Modern day...

Discussion in 'Politics, Religion, Social Issues' started by NusuniAdmin, Mar 14, 2004.

  1. NusuniAdmin macrumors 6502a


    Nov 19, 2003
    Things are crazy nowadays. Especially lawsuits, nowadays there are plenty of lawyers willing to go with cases like these:

    Barely any programs run on my 20 year old computer, can I sue over it?
    I stubbed my toe on a chair, can I sue the chair company?
    I had a burnt fry at mcdonalds, can I sue over it?
    Some kid threw a snowball at me, can I sue over it?
    A little kid almost hit me on his first time on a bike, can I sue?

    And the grand fanale:
    I got fat eating at mcdonalds, can I sue over it?

    Personaly, I have heard of cases like those (except for the computer one). Have you guys heard of that new national law their trying to pass that is going to make sueing restaraunts for the amount of fat you got illegal. This is one great step to making america somewhat better...if it is possible...that is....
  2. wdlove macrumors P6


    Oct 20, 2002
    We can have badly needed Tort reform if the Republicans gain a larger majority in the Senate. The Democrats are beholding to lawyers, large contributors. So any reform would hurt their income. The House already passed the Bill that you mentioned. It's reported to have litted chance in the Senate. But in 2005 hopefully it will.
  3. Counterfit macrumors G3


    Aug 20, 2003
    sitting on your shoulder
    If they had actually hit you, maybe.

    Well, it seems you can. But will you win? I hope not :p

    wdlove: I suppose that depends on what kind of Republicans get control. If "good" Republicans get in (i.e. not the bitches of corporations. Yes, they do exist), then maybe some progress in this area could be made. If "bad" Republicans (i.e. corporate bitches) get in, progress in this area would still be made, but then there would be lots of stuff most of don't want happening, and the bad would most likely outweigh the good.
    Of course, that could be avoided if a judge/jury would go ahead and set a precedent for these kinds of cases.
  4. miloblithe macrumors 68020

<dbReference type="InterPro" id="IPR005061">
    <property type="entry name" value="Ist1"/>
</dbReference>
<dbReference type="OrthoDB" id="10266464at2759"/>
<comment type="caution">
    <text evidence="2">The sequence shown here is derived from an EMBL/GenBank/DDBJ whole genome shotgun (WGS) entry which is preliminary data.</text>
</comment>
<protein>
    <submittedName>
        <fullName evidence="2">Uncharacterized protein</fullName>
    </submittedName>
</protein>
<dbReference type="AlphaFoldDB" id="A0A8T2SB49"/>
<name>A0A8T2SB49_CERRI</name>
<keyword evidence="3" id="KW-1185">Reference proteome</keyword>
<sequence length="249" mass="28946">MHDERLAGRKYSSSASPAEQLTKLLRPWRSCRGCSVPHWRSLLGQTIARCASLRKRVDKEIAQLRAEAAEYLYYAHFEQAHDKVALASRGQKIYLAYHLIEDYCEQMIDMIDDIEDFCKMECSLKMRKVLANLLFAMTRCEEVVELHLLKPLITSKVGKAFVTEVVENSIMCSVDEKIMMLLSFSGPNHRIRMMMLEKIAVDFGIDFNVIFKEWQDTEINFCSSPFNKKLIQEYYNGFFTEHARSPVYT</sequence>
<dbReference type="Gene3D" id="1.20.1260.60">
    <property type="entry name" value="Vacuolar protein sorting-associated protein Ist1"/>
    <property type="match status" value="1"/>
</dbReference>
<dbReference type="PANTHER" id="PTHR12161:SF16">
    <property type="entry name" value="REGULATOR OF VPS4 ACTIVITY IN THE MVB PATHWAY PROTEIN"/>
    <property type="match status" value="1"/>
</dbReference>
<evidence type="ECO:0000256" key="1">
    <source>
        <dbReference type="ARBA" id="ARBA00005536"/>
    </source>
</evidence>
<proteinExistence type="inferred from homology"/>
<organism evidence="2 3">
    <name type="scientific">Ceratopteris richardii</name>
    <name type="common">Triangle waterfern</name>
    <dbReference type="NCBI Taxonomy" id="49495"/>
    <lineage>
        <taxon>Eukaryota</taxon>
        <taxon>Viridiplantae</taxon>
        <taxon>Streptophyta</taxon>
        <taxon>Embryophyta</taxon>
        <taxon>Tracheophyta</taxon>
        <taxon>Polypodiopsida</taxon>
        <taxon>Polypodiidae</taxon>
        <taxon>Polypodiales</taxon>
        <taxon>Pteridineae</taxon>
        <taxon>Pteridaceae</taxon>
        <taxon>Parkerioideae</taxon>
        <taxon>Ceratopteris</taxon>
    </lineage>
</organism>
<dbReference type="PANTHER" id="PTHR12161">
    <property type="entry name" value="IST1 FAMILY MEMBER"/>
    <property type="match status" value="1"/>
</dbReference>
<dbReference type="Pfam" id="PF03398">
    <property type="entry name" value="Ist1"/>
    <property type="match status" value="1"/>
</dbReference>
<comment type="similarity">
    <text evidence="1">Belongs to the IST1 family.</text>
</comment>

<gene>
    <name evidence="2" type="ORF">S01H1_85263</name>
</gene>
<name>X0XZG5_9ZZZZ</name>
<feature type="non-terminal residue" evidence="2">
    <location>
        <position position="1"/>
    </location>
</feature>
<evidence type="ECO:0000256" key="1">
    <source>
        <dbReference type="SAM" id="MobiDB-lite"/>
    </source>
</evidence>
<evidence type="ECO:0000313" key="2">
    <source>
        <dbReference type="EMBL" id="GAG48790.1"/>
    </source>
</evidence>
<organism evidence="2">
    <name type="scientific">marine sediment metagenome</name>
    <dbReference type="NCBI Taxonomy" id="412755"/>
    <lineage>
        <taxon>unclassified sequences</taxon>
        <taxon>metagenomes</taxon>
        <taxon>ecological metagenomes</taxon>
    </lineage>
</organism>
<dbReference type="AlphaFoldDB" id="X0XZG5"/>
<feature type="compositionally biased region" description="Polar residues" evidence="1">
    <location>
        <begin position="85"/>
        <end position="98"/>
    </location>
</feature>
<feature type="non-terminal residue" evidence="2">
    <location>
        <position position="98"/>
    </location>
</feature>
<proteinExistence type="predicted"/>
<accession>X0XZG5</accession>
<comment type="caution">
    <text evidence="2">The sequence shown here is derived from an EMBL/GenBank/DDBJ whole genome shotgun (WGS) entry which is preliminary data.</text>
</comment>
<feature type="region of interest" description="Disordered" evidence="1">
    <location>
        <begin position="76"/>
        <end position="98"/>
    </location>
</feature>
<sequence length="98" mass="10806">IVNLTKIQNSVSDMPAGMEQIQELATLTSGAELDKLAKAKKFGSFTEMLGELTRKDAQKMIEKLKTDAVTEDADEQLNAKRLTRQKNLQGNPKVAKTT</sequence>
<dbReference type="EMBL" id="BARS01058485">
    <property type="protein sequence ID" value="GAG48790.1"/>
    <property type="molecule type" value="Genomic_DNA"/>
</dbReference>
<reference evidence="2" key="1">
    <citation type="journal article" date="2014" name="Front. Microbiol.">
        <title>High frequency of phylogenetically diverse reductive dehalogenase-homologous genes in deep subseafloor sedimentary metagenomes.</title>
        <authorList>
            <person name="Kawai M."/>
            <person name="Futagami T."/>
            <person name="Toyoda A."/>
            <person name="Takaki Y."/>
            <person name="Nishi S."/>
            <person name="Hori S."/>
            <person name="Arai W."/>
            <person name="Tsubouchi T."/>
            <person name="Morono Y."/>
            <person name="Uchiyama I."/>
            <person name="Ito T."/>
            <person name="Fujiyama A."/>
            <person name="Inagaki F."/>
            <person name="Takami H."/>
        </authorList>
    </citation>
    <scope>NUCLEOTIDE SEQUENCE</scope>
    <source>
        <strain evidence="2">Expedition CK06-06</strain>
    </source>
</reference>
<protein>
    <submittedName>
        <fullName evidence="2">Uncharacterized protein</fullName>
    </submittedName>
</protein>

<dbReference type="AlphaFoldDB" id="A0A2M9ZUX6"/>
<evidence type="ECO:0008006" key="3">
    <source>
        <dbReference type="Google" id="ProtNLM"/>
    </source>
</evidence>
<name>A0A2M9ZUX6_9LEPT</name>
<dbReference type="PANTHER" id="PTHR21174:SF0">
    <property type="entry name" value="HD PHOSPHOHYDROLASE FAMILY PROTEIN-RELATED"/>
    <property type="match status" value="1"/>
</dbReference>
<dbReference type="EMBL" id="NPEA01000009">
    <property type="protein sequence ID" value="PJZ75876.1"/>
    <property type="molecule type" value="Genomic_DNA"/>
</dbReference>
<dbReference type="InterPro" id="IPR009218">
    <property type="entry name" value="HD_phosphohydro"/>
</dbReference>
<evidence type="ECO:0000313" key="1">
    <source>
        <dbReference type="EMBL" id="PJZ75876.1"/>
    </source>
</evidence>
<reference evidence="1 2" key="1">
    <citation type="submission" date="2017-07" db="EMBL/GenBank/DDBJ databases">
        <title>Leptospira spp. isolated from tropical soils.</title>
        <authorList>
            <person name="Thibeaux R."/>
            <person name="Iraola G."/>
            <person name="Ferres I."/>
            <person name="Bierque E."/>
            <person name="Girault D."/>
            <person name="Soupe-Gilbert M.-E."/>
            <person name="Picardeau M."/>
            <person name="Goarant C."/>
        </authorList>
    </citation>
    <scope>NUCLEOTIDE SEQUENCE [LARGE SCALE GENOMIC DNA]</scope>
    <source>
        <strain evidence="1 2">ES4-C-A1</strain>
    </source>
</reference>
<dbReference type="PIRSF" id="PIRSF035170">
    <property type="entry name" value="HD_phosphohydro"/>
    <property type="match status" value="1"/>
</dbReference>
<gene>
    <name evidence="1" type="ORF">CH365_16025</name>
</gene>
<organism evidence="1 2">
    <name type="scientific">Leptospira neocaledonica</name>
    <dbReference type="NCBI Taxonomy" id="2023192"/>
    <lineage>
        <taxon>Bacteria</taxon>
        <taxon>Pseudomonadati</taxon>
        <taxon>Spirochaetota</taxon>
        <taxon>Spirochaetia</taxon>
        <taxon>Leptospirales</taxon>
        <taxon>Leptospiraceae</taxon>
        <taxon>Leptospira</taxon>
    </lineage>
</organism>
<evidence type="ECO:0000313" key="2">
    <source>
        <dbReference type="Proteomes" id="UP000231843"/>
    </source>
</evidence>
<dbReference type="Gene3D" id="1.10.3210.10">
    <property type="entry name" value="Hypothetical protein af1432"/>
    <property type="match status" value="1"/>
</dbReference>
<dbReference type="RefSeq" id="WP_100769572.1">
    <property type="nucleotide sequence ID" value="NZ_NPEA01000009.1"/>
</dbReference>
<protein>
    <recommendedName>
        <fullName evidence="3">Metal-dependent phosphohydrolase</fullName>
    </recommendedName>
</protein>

Nov 14, 2003
    Washington, DC
    You all should try reading about countries where rule of law is weak, and then see if you really want to get rid of the lawyers.
  5. rainman::|:| macrumors 603


    Feb 2, 2002
    i agree. senseless litigation and golddigging torts are the byproduct of a good legal system, and as you'd hope in this good legal system, they're almost always shot down. Anyway, civil suits are a foundation of civil liberties, so we must live with them-- and where do we draw the line between an "ok" lawsuit and a pointless one? i certainly wouldn't want my valid lawsuit thrown out just because it's on the same subject as a previous suit, that was dismissed as being trivial...

    for instance, the obesity suits can be traced back to the original tobacco settlements... again, people using the product, many times in defiance of common knowledge, suffering health problems. tobacco suits are widely celebrated, for the most part. Why is it OK to make tobacco companies pay for wrongful deaths, but not McDonalds? this is hypothetical, i really don't care about the answer, but you get my point.

  6. NusuniAdmin thread starter macrumors 6502a


    Nov 19, 2003
    hehe, pretty soon on mc donalds hamburger wrappers: "Surgeon general's warning: This product may make you obese, and cause all sorts of caner. Plus, it is possible this hamburger has a few hundred different cows in it"
  7. Neserk macrumors 6502a


    Jan 1, 2004

    I only agree with suing a restaurant if they misinformed you about the health of their food! If they claim it has 500 calories when it has 1000 then I think I should be able to sue!
  8. Desertrat macrumors newbie

    Jul 4, 2003
    Terlingua, Texas
    Around 1966, Congress started changing the tort liability laws away from negligence as a primary reason for an injury claim. Over time--and with various other changes--we got away from the concept of "Oops! Accident!" and into today's notion that for every injury of whatever sort, somebody must be at fault. Couple this idea with the "Deep Pockets" doctrine, and you wind up with today's litigious society.

    IMO it's less that we have some strong body of law than it is that people want to get paid for falling down, even if their own kid caused the fall. (Austin, Texas, lawsuit for a woman's fall. She won damages.) While many defendants do win, the legal costs have become somewhere between too high and plumb outrageous...

    The flip side of the coin, of course, is that if you are indeed really injured by somebody else's negligence, the delays built into the system, plus the appeals process, mean justice delayed. As we all know, justice delayed is justice denied, as a fella once said...


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